guest column: pioneering a new form of company reportingJune 2000
What makes a good social report? Roger Adams, who recently helped judge the first UK Social Reporting Awards, offers advice to CSR directors
Ten years ago green reporting was in its infancy. Today it is commonplace among major companies in all sectors. Similarly, social reporting is still finding its feet, but can be expected to define major aspects of corporate reporting in the future, particularly in the light of the latest proposals from the UK company law review.
Social reporting embraces an enterprise’s impacts on all its key stakeholders, including regulators, employees, suppliers, customers and local communities.
As more companies undertake social reporting, the pressure will grow on non-reporters to do the same. This pressure is already coming from certain stakeholders. Increasingly, it is likely to come from investors, who will want to see their chosen companies acting responsibly and to take social and environmental performance into account when making investment decisions.
So what are the key elements of a good social report?
Any organization’s social report must demonstrate that there is a clear commitment from senior management to the whole process. Honesty is the best policy: a well thought out social report not only shows who is responsible at a senior level for implementation of policies, but even goes so far as to include criticisms by stakeholders on where they feel the organization has fallen down. This approach can only add value to the final report.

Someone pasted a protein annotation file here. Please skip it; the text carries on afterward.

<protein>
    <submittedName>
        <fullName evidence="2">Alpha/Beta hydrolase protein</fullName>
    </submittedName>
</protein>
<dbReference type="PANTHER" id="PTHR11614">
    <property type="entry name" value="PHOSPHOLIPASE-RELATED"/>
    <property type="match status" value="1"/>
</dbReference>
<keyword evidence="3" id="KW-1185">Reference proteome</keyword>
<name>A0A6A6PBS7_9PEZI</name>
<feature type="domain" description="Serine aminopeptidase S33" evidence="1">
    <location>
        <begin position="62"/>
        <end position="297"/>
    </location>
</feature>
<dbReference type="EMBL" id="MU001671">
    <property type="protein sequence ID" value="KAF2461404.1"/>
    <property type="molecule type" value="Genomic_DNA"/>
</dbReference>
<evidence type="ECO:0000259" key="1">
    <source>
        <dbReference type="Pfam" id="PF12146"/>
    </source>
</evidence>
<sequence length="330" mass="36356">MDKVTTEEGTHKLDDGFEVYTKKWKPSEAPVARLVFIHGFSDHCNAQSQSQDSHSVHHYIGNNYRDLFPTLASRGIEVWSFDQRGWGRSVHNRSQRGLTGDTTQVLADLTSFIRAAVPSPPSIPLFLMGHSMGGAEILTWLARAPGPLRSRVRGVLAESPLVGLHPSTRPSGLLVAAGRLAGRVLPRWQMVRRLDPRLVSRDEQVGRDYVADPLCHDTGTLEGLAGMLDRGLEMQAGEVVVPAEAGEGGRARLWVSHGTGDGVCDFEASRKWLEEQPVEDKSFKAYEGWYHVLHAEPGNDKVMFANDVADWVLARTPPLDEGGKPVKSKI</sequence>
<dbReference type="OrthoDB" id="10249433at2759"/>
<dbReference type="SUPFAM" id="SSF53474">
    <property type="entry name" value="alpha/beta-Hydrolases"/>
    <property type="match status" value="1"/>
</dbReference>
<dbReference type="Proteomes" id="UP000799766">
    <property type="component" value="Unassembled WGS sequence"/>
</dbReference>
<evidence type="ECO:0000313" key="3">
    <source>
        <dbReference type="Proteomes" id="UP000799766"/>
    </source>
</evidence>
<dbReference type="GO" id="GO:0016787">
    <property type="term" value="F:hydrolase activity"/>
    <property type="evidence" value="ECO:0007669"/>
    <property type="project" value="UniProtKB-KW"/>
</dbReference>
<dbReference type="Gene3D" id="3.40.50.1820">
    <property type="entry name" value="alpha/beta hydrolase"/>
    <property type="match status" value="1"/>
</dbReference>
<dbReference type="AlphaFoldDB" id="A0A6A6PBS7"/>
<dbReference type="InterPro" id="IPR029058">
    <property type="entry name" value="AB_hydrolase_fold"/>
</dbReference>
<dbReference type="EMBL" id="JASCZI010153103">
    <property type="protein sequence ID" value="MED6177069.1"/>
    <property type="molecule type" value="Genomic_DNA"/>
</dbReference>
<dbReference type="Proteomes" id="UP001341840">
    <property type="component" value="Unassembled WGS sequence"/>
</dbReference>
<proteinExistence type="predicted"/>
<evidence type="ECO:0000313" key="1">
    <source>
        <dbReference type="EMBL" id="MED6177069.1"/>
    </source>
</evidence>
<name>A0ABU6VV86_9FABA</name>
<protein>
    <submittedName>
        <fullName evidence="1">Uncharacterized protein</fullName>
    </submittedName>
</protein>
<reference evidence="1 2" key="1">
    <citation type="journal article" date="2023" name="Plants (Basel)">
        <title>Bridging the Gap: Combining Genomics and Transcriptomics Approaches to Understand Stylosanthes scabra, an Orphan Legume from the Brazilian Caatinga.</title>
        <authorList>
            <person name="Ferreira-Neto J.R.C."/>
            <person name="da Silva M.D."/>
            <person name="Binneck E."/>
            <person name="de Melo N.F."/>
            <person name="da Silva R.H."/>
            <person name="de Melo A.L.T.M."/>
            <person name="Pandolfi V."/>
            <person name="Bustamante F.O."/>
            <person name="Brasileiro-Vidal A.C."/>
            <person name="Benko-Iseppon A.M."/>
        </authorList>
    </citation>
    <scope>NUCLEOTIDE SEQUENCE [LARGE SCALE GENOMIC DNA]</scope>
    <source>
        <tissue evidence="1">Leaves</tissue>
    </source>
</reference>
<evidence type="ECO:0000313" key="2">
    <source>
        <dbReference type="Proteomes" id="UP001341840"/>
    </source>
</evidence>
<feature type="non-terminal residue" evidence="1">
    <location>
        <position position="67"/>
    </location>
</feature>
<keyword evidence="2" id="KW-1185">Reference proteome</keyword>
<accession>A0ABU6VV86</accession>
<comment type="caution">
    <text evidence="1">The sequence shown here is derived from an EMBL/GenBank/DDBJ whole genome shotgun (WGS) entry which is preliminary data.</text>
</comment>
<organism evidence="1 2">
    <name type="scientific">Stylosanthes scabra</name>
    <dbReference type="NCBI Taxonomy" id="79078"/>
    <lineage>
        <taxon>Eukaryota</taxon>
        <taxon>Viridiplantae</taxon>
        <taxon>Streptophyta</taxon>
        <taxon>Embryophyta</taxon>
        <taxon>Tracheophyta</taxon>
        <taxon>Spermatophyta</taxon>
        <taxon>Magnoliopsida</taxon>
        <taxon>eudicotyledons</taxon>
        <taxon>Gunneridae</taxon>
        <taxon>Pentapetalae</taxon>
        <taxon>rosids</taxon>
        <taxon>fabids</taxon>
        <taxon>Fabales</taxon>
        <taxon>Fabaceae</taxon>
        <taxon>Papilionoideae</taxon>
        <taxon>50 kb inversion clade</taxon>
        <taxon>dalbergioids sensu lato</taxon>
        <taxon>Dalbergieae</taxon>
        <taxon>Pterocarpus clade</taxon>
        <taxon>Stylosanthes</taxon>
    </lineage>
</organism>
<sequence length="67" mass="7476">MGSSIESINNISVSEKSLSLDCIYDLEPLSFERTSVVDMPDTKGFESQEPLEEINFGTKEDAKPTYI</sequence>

Reporting companies should publish full results of any employee surveys they undertake, and show how customer and supplier relations are addressed.
Reporting as frankly as possible on the outcomes of stakeholder dialogue which have fed into the report is critical. It is important that there is a mechanism to ensure that interested parties have regular opportunities to comment on initiatives and projects, regardless of whether the report is printed or posted on the web.
It is also vital to include an auditor’s report that takes a critical look at the claims made by companies about their social performance. Companies can be measured using standards such as AA1000, which comprises principles designed to help organizations improve the quality of social and ethical accounting, so that they will move towards sustainable development.
The challenge is for companies to strike a balance between bright, articulate communication and glossy, over-hyped presentation. The development of a coherent, content-led but communicative report style is still some distance away. Nevertheless, considerable progress is being made by reporting companies.
Roger Adams is technical director of the Association of Chartered Certified Accountants.
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